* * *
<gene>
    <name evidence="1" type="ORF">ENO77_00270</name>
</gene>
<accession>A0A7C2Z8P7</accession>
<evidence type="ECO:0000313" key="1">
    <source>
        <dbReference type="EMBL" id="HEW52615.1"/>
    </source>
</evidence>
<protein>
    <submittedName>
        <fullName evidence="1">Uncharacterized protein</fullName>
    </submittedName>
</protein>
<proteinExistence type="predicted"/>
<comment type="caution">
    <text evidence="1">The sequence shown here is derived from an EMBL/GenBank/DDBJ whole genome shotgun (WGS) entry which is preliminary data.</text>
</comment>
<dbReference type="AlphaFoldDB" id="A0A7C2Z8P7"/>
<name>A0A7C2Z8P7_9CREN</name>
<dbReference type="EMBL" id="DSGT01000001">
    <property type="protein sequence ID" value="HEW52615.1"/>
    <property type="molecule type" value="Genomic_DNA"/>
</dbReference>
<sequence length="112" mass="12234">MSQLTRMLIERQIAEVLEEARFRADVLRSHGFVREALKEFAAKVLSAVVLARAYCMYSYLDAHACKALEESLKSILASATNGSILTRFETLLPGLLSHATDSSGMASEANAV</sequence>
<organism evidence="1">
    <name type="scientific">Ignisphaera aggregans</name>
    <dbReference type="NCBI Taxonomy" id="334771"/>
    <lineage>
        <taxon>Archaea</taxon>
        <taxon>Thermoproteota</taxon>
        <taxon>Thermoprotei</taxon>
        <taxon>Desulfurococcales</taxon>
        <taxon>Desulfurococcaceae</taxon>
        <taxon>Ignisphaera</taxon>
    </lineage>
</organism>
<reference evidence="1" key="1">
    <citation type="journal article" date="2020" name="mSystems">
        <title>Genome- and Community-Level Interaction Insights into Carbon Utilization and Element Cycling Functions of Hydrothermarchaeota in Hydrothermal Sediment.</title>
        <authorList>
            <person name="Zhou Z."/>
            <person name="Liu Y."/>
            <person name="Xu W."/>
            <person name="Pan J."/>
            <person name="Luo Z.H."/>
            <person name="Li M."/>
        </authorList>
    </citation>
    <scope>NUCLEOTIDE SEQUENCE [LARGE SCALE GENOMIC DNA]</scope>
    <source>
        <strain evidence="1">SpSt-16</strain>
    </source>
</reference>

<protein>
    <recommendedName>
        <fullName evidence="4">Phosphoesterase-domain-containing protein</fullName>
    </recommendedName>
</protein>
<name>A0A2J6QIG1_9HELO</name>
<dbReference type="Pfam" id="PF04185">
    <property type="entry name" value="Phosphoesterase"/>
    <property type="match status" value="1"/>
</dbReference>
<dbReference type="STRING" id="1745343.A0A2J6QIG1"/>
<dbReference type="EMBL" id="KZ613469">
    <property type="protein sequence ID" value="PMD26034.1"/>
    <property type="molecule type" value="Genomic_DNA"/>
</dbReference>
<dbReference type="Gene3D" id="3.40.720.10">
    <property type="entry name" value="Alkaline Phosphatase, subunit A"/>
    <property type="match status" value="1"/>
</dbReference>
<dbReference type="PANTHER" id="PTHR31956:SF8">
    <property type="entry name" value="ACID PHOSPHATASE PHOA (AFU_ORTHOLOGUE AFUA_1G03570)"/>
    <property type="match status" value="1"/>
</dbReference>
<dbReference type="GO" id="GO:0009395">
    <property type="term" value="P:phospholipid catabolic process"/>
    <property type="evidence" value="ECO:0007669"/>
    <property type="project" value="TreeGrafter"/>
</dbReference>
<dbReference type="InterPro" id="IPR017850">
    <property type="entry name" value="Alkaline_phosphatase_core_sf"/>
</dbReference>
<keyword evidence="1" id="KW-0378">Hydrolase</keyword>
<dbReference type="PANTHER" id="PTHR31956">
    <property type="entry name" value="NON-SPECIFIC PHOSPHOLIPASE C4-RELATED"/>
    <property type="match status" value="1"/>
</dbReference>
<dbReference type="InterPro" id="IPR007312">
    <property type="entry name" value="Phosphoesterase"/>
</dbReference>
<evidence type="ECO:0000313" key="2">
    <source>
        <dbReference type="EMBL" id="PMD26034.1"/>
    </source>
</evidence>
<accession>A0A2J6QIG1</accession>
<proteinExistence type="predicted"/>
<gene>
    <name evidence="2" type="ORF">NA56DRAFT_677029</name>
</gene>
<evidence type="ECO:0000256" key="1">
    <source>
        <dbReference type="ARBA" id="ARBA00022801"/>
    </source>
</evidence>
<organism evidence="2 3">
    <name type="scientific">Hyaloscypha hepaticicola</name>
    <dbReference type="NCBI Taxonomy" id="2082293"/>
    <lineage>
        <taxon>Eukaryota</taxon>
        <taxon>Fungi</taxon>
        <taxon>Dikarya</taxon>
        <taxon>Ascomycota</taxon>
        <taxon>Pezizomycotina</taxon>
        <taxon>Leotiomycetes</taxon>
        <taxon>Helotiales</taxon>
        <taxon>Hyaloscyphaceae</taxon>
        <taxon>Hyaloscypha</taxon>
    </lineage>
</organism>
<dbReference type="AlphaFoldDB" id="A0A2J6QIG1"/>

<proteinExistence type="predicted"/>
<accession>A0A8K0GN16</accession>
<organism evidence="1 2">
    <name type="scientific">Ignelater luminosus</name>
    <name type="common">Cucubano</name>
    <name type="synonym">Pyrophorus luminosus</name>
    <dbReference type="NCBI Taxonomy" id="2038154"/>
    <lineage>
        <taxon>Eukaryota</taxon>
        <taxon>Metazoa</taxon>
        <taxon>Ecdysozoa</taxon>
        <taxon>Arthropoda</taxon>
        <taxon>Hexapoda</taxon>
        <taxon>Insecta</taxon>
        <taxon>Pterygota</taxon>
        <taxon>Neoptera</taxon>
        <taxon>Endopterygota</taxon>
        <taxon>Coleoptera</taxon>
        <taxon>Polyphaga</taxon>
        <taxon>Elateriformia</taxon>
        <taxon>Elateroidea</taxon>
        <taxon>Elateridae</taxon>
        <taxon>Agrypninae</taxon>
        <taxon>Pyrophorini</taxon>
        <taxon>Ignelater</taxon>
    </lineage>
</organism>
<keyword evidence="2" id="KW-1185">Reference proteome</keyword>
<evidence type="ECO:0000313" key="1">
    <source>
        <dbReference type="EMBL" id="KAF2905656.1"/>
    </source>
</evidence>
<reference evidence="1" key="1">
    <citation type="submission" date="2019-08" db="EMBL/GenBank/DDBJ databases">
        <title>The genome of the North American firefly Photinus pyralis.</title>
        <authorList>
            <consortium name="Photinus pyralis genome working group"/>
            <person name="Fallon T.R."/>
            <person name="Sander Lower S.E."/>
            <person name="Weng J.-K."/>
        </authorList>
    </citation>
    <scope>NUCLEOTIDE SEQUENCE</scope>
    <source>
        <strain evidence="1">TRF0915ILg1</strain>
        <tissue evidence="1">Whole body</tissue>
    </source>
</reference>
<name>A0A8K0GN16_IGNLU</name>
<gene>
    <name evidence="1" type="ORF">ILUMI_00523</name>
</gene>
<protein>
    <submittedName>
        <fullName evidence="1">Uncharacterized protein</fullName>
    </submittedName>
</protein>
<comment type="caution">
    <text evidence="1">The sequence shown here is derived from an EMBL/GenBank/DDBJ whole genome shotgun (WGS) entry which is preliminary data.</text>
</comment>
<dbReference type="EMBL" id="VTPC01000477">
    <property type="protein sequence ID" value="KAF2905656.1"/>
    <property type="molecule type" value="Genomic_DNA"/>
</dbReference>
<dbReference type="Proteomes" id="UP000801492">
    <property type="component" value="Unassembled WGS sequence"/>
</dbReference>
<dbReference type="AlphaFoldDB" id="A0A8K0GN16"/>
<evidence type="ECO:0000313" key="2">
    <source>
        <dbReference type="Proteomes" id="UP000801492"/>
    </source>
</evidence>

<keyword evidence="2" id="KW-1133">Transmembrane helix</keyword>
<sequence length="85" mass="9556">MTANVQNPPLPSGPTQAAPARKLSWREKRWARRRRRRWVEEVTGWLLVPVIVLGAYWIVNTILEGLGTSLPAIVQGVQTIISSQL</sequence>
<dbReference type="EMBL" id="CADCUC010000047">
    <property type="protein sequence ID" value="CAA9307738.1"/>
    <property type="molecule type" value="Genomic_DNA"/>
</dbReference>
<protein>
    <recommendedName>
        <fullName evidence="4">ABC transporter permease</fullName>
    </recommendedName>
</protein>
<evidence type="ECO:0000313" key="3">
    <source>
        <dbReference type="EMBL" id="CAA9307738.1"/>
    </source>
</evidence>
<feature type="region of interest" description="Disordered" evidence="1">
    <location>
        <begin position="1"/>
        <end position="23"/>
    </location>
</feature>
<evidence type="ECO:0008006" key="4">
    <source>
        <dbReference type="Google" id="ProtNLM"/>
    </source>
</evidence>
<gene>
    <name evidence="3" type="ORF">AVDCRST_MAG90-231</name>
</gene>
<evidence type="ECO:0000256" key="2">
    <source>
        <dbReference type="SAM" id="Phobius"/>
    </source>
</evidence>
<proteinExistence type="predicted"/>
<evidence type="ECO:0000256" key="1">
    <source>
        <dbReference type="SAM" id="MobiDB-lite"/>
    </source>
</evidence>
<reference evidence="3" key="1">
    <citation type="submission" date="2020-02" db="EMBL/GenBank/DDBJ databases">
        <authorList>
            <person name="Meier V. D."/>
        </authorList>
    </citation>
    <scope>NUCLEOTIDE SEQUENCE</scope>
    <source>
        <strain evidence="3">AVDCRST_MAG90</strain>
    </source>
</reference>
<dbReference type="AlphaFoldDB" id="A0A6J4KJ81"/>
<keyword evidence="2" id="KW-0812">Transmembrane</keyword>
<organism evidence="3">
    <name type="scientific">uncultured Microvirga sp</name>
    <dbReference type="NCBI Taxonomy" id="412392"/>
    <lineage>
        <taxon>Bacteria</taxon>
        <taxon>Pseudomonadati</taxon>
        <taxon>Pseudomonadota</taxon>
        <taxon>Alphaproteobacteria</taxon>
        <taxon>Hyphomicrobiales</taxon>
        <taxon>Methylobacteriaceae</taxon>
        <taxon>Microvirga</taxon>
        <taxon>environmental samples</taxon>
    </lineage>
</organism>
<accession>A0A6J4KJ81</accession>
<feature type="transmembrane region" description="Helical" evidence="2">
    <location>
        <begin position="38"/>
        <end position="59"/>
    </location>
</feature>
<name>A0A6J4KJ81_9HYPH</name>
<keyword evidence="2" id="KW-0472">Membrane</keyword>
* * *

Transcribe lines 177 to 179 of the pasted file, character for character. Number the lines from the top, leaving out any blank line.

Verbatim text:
</gene>
<protein>
    <submittedName>